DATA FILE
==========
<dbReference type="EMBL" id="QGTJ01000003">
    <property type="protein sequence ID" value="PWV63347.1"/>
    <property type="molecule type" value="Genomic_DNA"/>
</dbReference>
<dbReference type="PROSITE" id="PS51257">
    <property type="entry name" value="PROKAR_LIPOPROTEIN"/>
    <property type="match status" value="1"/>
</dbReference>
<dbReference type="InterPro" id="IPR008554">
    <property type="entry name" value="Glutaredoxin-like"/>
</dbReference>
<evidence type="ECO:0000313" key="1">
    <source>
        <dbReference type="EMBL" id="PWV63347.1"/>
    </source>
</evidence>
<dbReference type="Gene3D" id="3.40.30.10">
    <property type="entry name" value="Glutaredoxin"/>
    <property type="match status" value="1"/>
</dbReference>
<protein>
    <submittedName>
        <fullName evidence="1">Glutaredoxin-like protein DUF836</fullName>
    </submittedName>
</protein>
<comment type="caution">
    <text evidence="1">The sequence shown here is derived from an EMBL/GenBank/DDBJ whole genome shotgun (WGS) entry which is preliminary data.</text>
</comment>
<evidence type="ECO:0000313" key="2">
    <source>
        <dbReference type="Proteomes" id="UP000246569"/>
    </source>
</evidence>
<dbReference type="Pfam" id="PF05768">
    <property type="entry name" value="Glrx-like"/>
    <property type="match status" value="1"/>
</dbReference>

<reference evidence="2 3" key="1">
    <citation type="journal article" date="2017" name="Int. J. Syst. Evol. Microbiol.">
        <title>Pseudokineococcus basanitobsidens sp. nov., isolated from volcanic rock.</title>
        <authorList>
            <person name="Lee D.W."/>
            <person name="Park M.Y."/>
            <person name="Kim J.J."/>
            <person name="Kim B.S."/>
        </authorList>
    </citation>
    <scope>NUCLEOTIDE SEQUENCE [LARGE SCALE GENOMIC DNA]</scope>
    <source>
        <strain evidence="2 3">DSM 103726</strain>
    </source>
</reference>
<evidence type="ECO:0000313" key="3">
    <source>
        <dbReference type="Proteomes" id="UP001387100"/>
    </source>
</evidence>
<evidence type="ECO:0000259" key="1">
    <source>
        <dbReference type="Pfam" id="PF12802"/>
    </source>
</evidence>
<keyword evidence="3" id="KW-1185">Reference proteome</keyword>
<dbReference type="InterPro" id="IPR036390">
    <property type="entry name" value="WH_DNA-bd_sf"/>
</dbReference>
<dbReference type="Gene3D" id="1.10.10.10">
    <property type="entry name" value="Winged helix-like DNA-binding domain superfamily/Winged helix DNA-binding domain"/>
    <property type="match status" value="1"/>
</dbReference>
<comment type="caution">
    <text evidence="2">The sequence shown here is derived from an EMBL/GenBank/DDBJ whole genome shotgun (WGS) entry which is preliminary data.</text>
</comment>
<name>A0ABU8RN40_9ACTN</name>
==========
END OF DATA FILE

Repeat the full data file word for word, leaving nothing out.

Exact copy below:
<dbReference type="EMBL" id="QGTJ01000003">
    <property type="protein sequence ID" value="PWV63347.1"/>
    <property type="molecule type" value="Genomic_DNA"/>
</dbReference>
<dbReference type="PROSITE" id="PS51257">
    <property type="entry name" value="PROKAR_LIPOPROTEIN"/>
    <property type="match status" value="1"/>
</dbReference>
<dbReference type="InterPro" id="IPR008554">
    <property type="entry name" value="Glutaredoxin-like"/>
</dbReference>
<evidence type="ECO:0000313" key="1">
    <source>
        <dbReference type="EMBL" id="PWV63347.1"/>
    </source>
</evidence>
<dbReference type="Gene3D" id="3.40.30.10">
    <property type="entry name" value="Glutaredoxin"/>
    <property type="match status" value="1"/>
</dbReference>
<protein>
    <submittedName>
        <fullName evidence="1">Glutaredoxin-like protein DUF836</fullName>
    </submittedName>
</protein>
<comment type="caution">
    <text evidence="1">The sequence shown here is derived from an EMBL/GenBank/DDBJ whole genome shotgun (WGS) entry which is preliminary data.</text>
</comment>
<evidence type="ECO:0000313" key="2">
    <source>
        <dbReference type="Proteomes" id="UP000246569"/>
    </source>
</evidence>
<dbReference type="Pfam" id="PF05768">
    <property type="entry name" value="Glrx-like"/>
    <property type="match status" value="1"/>
</dbReference>

<reference evidence="2 3" key="1">
    <citation type="journal article" date="2017" name="Int. J. Syst. Evol. Microbiol.">
        <title>Pseudokineococcus basanitobsidens sp. nov., isolated from volcanic rock.</title>
        <authorList>
            <person name="Lee D.W."/>
            <person name="Park M.Y."/>
            <person name="Kim J.J."/>
            <person name="Kim B.S."/>
        </authorList>
    </citation>
    <scope>NUCLEOTIDE SEQUENCE [LARGE SCALE GENOMIC DNA]</scope>
    <source>
        <strain evidence="2 3">DSM 103726</strain>
    </source>
</reference>
<evidence type="ECO:0000313" key="3">
    <source>
        <dbReference type="Proteomes" id="UP001387100"/>
    </source>
</evidence>
<evidence type="ECO:0000259" key="1">
    <source>
        <dbReference type="Pfam" id="PF12802"/>
    </source>
</evidence>
<keyword evidence="3" id="KW-1185">Reference proteome</keyword>
<dbReference type="InterPro" id="IPR036390">
    <property type="entry name" value="WH_DNA-bd_sf"/>
</dbReference>
<dbReference type="Gene3D" id="1.10.10.10">
    <property type="entry name" value="Winged helix-like DNA-binding domain superfamily/Winged helix DNA-binding domain"/>
    <property type="match status" value="1"/>
</dbReference>
<comment type="caution">
    <text evidence="2">The sequence shown here is derived from an EMBL/GenBank/DDBJ whole genome shotgun (WGS) entry which is preliminary data.</text>
</comment>
<name>A0ABU8RN40_9ACTN</name>